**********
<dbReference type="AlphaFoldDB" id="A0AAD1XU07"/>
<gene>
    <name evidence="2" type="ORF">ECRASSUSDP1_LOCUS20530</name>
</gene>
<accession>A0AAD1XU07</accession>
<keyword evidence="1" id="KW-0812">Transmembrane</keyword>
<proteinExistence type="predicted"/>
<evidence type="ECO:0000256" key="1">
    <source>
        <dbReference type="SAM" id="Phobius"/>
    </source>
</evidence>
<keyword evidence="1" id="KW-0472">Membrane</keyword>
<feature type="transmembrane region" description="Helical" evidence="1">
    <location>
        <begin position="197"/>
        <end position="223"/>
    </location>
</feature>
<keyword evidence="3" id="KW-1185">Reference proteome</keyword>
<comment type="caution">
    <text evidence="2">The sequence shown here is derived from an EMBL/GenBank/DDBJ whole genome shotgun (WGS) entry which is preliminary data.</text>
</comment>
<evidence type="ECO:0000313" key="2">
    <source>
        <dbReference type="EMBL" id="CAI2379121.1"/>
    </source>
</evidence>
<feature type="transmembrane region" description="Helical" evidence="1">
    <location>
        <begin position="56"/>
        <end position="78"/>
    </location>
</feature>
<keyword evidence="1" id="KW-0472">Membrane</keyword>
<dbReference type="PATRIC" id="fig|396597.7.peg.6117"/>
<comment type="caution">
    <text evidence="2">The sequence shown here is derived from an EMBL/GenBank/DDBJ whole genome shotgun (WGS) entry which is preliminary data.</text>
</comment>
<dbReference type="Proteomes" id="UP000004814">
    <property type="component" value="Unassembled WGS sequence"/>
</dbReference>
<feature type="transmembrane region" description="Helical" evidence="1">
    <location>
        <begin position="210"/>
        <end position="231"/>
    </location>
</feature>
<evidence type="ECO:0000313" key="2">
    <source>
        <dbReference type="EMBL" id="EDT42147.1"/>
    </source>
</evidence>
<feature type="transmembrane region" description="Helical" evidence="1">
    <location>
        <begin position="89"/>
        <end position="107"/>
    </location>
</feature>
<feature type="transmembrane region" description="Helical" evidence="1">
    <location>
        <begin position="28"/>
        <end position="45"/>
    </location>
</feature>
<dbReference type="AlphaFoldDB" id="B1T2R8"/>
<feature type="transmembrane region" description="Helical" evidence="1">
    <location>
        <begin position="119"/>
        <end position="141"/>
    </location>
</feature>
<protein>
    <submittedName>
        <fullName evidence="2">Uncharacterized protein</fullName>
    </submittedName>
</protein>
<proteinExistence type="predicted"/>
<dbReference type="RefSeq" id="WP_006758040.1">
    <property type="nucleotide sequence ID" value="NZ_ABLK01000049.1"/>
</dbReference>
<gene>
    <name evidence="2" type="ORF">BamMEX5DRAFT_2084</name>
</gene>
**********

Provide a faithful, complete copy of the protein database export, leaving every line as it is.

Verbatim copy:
<dbReference type="AlphaFoldDB" id="A0AAD1XU07"/>
<gene>
    <name evidence="2" type="ORF">ECRASSUSDP1_LOCUS20530</name>
</gene>
<accession>A0AAD1XU07</accession>
<keyword evidence="1" id="KW-0812">Transmembrane</keyword>
<proteinExistence type="predicted"/>
<evidence type="ECO:0000256" key="1">
    <source>
        <dbReference type="SAM" id="Phobius"/>
    </source>
</evidence>
<keyword evidence="1" id="KW-0472">Membrane</keyword>
<feature type="transmembrane region" description="Helical" evidence="1">
    <location>
        <begin position="197"/>
        <end position="223"/>
    </location>
</feature>
<keyword evidence="3" id="KW-1185">Reference proteome</keyword>
<comment type="caution">
    <text evidence="2">The sequence shown here is derived from an EMBL/GenBank/DDBJ whole genome shotgun (WGS) entry which is preliminary data.</text>
</comment>
<evidence type="ECO:0000313" key="2">
    <source>
        <dbReference type="EMBL" id="CAI2379121.1"/>
    </source>
</evidence>
<feature type="transmembrane region" description="Helical" evidence="1">
    <location>
        <begin position="56"/>
        <end position="78"/>
    </location>
</feature>
<keyword evidence="1" id="KW-0472">Membrane</keyword>
<dbReference type="PATRIC" id="fig|396597.7.peg.6117"/>
<comment type="caution">
    <text evidence="2">The sequence shown here is derived from an EMBL/GenBank/DDBJ whole genome shotgun (WGS) entry which is preliminary data.</text>
</comment>
<dbReference type="Proteomes" id="UP000004814">
    <property type="component" value="Unassembled WGS sequence"/>
</dbReference>
<feature type="transmembrane region" description="Helical" evidence="1">
    <location>
        <begin position="210"/>
        <end position="231"/>
    </location>
</feature>
<evidence type="ECO:0000313" key="2">
    <source>
        <dbReference type="EMBL" id="EDT42147.1"/>
    </source>
</evidence>
<feature type="transmembrane region" description="Helical" evidence="1">
    <location>
        <begin position="89"/>
        <end position="107"/>
    </location>
</feature>
<feature type="transmembrane region" description="Helical" evidence="1">
    <location>
        <begin position="28"/>
        <end position="45"/>
    </location>
</feature>
<dbReference type="AlphaFoldDB" id="B1T2R8"/>
<feature type="transmembrane region" description="Helical" evidence="1">
    <location>
        <begin position="119"/>
        <end position="141"/>
    </location>
</feature>
<protein>
    <submittedName>
        <fullName evidence="2">Uncharacterized protein</fullName>
    </submittedName>
</protein>
<proteinExistence type="predicted"/>
<dbReference type="RefSeq" id="WP_006758040.1">
    <property type="nucleotide sequence ID" value="NZ_ABLK01000049.1"/>
</dbReference>
<gene>
    <name evidence="2" type="ORF">BamMEX5DRAFT_2084</name>
</gene>